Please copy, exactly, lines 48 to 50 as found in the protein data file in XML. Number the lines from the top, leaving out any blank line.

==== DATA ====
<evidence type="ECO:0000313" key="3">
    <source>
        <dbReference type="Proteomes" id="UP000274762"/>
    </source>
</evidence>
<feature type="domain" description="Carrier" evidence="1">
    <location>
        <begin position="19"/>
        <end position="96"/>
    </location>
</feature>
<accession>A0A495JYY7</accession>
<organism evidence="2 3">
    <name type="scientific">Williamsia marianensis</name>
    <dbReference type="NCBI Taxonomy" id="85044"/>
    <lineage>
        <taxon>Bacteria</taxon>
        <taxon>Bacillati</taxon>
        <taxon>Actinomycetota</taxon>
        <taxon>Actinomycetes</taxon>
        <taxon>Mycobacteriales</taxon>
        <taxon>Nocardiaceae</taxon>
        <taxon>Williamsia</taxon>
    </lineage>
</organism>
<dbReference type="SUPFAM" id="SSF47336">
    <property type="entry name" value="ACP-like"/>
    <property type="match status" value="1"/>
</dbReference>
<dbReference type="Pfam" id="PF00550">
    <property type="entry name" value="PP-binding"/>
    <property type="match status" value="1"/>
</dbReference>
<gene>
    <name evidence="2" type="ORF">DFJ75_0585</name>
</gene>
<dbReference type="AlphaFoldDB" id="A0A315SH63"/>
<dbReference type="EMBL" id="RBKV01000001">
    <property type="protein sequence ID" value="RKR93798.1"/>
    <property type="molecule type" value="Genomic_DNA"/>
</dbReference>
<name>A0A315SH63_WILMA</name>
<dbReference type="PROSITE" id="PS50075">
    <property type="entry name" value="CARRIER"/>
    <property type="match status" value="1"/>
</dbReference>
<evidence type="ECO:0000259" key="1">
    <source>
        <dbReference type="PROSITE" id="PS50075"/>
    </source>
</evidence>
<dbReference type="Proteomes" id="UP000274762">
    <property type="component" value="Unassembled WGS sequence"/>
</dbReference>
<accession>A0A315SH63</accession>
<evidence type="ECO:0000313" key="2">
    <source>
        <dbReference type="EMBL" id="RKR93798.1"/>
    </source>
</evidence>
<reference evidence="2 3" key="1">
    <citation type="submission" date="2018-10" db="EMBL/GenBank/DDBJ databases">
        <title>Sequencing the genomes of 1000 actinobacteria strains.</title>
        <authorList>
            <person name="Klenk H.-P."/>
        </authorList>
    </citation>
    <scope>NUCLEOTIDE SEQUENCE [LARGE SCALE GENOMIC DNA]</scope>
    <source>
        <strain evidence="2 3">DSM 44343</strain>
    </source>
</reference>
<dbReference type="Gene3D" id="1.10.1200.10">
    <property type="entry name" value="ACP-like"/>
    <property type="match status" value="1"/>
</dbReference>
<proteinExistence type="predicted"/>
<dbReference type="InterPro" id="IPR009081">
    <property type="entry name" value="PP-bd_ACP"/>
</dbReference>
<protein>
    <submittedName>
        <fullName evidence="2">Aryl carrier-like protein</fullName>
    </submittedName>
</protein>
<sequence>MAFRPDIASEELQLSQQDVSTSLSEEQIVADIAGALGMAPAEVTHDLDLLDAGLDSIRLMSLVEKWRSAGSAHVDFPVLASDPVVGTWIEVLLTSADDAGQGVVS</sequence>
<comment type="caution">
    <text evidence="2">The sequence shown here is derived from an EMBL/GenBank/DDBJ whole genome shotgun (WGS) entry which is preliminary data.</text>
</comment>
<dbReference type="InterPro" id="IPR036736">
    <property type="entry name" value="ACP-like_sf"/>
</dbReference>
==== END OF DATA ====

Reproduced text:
    <source>
        <dbReference type="PROSITE" id="PS50075"/>
    </source>